Painful, erythematous plaques had erupted 4 to 6 weeks earlier on the left upper arm and lower abdominal wall of a 54-year-old woman.
Painful, erythematous plaques had erupted 4 to 6 weeks earlier on the left upper arm and lower abdominal wall of a 54-year-old woman. The lesions had since increased in size and become more tender.
The patient reported no trauma, fever, chills, sweats, arthralgias, myalgias, or weight change. Her past medical history included embolic stroke, hypertension, and intravenous substance abuse. While taking warfarin 1 year earlier, she had been given one injection of vitamin K subcutaneously at each of the sites of the current lesions for a supratherapeutic international normalized ratio. Other than the plaques on her left arm and abdominal wall, physical examination findings were unrevealing.
Complete blood cell count, chemistry survey results, and erythrocyte sedimentation rate were normal. There was no evidence of absolute or relative eosinophilia. An injection of triamcinolone into a single lesion failed to relieve the pain significantly.
A 3-mm punch biopsy of one abdominal lesion was obtained. Histologic examination revealed dermal sclerosis and perivascular lymphocytic infiltrate extending into the subcutaneous tissue. The differential included morphea, lupus profundus, and injection site panniculitis. A diagnosis of vitamin K panniculitis was made.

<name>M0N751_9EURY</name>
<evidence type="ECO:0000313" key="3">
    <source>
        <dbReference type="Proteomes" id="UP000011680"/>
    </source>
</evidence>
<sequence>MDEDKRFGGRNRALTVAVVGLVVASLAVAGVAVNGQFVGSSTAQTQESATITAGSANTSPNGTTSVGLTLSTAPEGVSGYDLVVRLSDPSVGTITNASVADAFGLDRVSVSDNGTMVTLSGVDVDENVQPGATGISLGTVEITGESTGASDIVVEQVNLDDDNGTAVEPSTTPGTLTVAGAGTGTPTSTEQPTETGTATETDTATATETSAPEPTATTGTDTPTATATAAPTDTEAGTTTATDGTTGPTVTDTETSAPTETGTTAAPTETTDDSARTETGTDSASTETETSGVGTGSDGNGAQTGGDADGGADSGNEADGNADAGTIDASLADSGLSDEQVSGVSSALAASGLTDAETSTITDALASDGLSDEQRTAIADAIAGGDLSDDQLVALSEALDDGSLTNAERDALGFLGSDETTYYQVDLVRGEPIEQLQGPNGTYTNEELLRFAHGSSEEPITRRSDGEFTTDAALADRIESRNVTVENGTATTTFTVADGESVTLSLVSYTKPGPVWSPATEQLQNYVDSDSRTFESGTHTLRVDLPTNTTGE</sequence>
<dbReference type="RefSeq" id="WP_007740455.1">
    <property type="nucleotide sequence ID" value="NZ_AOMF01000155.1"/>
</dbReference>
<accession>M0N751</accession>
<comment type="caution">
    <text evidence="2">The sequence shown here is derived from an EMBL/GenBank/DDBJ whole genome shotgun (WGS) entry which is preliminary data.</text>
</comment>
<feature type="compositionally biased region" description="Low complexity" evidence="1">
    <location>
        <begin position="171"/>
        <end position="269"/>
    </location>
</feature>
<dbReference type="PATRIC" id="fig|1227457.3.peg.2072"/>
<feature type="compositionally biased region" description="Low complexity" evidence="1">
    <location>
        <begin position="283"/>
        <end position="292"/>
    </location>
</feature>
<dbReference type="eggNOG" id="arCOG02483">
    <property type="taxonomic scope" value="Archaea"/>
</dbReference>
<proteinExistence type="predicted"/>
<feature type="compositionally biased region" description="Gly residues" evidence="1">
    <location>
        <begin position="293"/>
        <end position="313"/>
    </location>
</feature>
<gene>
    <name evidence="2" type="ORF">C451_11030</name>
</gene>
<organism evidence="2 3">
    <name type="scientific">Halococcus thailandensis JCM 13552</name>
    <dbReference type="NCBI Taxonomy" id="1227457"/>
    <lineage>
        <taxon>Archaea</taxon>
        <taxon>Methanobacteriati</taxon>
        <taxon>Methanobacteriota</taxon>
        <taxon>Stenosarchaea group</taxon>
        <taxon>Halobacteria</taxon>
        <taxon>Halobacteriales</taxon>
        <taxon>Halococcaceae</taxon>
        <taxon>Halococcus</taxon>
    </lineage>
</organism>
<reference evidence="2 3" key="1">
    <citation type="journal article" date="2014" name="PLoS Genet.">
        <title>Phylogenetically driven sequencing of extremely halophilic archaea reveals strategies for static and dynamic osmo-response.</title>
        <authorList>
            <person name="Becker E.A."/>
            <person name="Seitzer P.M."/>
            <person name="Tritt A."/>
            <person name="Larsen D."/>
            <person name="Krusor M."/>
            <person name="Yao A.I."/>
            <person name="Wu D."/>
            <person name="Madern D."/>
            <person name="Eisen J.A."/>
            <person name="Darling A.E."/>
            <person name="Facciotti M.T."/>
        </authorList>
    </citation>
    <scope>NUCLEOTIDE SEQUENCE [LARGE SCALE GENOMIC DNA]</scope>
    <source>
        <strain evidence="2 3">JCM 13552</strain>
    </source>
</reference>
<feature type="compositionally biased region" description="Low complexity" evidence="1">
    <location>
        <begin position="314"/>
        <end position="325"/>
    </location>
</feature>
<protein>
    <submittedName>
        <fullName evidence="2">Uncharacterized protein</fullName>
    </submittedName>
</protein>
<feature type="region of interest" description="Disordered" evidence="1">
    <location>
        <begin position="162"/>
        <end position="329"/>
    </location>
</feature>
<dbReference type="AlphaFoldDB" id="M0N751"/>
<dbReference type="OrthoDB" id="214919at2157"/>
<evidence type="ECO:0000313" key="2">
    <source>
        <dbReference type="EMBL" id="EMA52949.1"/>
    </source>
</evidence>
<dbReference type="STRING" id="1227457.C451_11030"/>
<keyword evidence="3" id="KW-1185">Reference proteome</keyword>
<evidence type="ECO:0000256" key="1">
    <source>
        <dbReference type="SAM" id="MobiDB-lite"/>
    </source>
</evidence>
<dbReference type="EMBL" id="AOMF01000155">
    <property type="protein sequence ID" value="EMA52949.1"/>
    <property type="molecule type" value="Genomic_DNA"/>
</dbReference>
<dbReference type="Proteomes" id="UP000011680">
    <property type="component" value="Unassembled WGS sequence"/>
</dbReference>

Cutaneous reactions to vitamin K are rare, but a number have been reported, particularly in persons with underlying liver disease, such as cirrhosis, hepatitis, hepatoma, and Budd-Chiari syndrome. It is unclear whether the higher incidence of cutaneous vitamin K reactions in these patients is secondary to hepatic pathology or caused by the increased need to replenish vitamin K in advanced liver disease.
Two classes of cutaneous reactions are known. The first is characterized by erythematous, indurated, pruritic plaques that occur 24 to 48 hours after vitamin K injection. This reaction is thought to be caused by a delayed-type hypersensitivity. The lesions resolve within weeks.
The second class of reactions arises between 1 month and 2 years postinjection. The eruptions are described as sclerodermoid. Some sclerodermal changes associated with this type of reaction may fail to resolve. Some patients with this type of reaction do not experience pain.
Surgical consultation and excision of painful lesions may be considered. This patient declined surgery and was referred to a pain management clinic.